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Rapid Aging May Cause Fiscal Crisis in Korea: IMF

Posted February. 11, 2008 03:08,   


The International Monetary Fund warned against Korea’s rapid aging trend, saying the nation might face a fiscal crisis, according to its analysis.

The IMF also urged the Korean government to take prompt measures such as government expenditure reduction, pension reform, and tax base expansion.

Korea is on the verge of an unprecedented demographic shift, which might lead to a fiscal crisis in the mid-to-long term, the IMF said in its recent report titled, “Addressing Korea’s Long-Term Fiscal Challenges.” Delayed response to the change will lead to stifled growth, soaring government debts, and worsening financial health, it also warned, according to the Ministry of Finance and Economy on Sunday.

According to the IMF`s findings through Global Fiscal Model (GFM) simulation, Korea will see the ratio of people aged 65 or more versus the economically active population aged between 15 and 64 soar from 13 percent in 2005 to an alarming 65 percent in 2050.

This means that 7.7 economically active Koreans had to support an elderly in 2005, but come 2050, it will be 1.5 economically active people per one elderly.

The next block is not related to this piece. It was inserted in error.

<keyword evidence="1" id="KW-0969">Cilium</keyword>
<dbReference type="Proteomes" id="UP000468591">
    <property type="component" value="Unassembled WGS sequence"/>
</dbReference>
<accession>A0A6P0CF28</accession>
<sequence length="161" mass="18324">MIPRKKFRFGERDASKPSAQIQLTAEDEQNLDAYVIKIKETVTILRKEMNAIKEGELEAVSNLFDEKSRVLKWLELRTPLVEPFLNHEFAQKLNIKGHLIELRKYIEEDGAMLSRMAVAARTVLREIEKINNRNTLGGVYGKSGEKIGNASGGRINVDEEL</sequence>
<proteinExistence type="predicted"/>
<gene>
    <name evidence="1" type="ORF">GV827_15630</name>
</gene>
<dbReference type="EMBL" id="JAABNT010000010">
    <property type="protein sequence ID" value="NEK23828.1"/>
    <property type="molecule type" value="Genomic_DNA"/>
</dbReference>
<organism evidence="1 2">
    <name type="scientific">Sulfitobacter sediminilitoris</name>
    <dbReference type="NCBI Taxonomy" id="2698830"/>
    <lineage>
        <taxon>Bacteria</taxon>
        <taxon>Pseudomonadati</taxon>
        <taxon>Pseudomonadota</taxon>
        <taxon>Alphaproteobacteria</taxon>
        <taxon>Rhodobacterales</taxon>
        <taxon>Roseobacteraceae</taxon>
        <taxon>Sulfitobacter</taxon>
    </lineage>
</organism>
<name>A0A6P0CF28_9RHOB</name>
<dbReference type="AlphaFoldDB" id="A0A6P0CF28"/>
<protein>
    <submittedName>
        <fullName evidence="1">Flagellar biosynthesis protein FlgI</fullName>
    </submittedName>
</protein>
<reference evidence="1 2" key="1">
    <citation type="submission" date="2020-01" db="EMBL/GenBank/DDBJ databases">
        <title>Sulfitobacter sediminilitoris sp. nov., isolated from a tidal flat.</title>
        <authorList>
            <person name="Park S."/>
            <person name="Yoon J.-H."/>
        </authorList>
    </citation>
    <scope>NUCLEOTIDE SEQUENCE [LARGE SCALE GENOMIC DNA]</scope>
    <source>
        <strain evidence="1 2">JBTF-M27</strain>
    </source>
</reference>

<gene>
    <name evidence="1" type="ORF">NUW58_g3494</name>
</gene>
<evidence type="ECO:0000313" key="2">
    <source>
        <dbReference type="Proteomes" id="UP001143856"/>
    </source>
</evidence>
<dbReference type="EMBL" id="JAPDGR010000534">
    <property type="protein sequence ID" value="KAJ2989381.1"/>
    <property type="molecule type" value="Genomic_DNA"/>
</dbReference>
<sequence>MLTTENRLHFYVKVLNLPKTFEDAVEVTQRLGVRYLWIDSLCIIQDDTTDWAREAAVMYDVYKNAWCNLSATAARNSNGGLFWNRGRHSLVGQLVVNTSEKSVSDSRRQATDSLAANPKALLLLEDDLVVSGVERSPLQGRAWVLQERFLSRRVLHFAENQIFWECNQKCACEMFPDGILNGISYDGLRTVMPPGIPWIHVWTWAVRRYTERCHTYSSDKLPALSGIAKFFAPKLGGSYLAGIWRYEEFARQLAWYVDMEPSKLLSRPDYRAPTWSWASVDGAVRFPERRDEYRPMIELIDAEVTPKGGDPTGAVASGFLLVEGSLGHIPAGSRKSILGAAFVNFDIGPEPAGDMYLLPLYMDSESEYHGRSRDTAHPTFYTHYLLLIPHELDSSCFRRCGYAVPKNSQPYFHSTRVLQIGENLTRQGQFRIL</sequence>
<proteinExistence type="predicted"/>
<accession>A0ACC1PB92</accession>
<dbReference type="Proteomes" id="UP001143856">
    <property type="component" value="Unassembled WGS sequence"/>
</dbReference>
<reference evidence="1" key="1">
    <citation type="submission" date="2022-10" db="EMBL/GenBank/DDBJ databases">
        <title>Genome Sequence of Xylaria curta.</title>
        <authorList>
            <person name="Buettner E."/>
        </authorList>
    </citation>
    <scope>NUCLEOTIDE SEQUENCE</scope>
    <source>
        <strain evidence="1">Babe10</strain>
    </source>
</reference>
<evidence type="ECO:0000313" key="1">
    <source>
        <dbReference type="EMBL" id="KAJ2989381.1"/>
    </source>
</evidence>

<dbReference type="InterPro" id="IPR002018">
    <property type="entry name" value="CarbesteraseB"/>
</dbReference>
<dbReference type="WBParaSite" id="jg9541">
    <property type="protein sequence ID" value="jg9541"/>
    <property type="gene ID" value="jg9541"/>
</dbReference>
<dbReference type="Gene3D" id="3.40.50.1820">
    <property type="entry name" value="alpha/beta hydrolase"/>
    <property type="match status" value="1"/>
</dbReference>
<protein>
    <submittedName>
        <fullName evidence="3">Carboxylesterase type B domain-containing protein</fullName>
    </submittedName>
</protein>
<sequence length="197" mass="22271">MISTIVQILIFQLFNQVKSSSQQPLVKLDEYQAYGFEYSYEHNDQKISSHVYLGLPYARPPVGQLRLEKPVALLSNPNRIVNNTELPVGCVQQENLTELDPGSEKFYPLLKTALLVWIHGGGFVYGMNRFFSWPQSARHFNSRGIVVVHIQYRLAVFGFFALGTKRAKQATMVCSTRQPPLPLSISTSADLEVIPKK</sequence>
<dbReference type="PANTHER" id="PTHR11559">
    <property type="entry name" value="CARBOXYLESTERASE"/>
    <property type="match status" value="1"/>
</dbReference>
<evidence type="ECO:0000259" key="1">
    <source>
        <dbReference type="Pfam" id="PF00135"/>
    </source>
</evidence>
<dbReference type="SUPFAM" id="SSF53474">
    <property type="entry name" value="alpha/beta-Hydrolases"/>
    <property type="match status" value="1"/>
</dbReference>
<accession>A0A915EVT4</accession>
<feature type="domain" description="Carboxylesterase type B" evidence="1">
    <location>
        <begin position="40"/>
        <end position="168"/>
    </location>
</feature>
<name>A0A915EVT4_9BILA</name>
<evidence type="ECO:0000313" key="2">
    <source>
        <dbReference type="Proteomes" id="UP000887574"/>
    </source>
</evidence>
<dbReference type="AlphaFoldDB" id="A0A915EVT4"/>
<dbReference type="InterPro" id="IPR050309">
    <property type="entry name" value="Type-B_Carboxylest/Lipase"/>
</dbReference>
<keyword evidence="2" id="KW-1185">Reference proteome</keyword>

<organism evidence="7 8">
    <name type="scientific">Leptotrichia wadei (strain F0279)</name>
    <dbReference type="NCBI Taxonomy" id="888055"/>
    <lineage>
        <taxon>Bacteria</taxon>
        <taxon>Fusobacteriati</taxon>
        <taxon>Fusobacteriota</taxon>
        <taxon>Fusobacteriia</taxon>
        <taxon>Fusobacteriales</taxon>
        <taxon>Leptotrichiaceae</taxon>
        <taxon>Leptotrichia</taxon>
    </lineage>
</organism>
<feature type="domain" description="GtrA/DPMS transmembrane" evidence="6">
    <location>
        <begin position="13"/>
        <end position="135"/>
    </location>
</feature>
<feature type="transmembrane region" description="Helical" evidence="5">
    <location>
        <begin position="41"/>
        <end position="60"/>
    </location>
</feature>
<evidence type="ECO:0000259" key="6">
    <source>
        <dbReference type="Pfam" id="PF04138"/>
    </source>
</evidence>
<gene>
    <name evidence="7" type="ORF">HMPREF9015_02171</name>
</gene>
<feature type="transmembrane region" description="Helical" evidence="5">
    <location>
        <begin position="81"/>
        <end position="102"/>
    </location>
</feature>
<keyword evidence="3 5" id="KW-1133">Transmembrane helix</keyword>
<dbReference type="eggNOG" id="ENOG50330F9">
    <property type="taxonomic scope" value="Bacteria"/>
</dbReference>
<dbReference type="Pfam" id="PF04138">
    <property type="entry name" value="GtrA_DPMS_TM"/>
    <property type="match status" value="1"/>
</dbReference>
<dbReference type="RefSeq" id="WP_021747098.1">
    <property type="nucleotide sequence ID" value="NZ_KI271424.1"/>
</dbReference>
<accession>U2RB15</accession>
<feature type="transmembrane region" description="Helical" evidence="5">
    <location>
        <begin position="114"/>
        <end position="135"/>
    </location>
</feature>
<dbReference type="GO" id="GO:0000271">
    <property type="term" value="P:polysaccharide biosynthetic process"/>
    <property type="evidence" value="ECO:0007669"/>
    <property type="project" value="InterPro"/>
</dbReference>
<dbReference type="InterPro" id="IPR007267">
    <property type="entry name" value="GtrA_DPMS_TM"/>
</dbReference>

Government expenditures related to this demographic change will reach 13 percent of the total GDP by 2060, three times the G7 average of 4 percent.

The Korean National Pension System is also doomed to run out in 2060 after going into the red from 2044, although the pension system is making a huge amount of surplus at the moment due to low pension allowances, the report pointed out.

To avoid bankruptcy, the Korean government should revisit its spending schemes, expand its tax base, and further revise the pension system, including rate hikes, the IMF said.

Meanwhile, a growing number of the elderly are seeking jobs. Working people over the age of 65 grew by 75 percent from a decade ago. According to the National Statistical office on Sunday, as of 2007, the number of economically active elderly population (the employed and job seekers) stood at 1.52 million, a 75.1-percent increase from 869,000 in 1997.

The upward trend is gradual and expected to continue. For the last decade, the elderly population grew from 2.93 to 4.87 million, and more of them hope to continue working after retirement. The labor force participation rate of elderly people aged 65 or over is also steadily on the rise, from 28.7 percent in 2003 to 31.2 percent last year.

higgledy@donga.com jarrett@donga.com